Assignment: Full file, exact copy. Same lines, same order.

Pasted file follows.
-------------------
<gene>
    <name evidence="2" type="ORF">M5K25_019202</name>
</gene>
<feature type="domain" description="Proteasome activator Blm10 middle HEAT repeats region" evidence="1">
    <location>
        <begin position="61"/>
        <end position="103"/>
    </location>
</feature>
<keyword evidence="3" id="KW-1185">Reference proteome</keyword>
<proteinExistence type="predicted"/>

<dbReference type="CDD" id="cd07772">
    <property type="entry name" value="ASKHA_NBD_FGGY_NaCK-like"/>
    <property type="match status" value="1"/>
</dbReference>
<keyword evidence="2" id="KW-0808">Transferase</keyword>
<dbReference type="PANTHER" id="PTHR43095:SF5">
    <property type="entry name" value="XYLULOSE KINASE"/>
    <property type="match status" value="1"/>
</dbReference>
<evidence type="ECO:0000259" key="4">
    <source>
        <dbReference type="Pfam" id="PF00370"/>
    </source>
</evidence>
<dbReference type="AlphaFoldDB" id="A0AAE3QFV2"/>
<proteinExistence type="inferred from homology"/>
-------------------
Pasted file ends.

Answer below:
<gene>
    <name evidence="2" type="ORF">M5K25_019202</name>
</gene>
<feature type="domain" description="Proteasome activator Blm10 middle HEAT repeats region" evidence="1">
    <location>
        <begin position="61"/>
        <end position="103"/>
    </location>
</feature>
<keyword evidence="3" id="KW-1185">Reference proteome</keyword>
<proteinExistence type="predicted"/>

<dbReference type="CDD" id="cd07772">
    <property type="entry name" value="ASKHA_NBD_FGGY_NaCK-like"/>
    <property type="match status" value="1"/>
</dbReference>
<keyword evidence="2" id="KW-0808">Transferase</keyword>
<dbReference type="PANTHER" id="PTHR43095:SF5">
    <property type="entry name" value="XYLULOSE KINASE"/>
    <property type="match status" value="1"/>
</dbReference>
<evidence type="ECO:0000259" key="4">
    <source>
        <dbReference type="Pfam" id="PF00370"/>
    </source>
</evidence>
<dbReference type="AlphaFoldDB" id="A0AAE3QFV2"/>
<proteinExistence type="inferred from homology"/>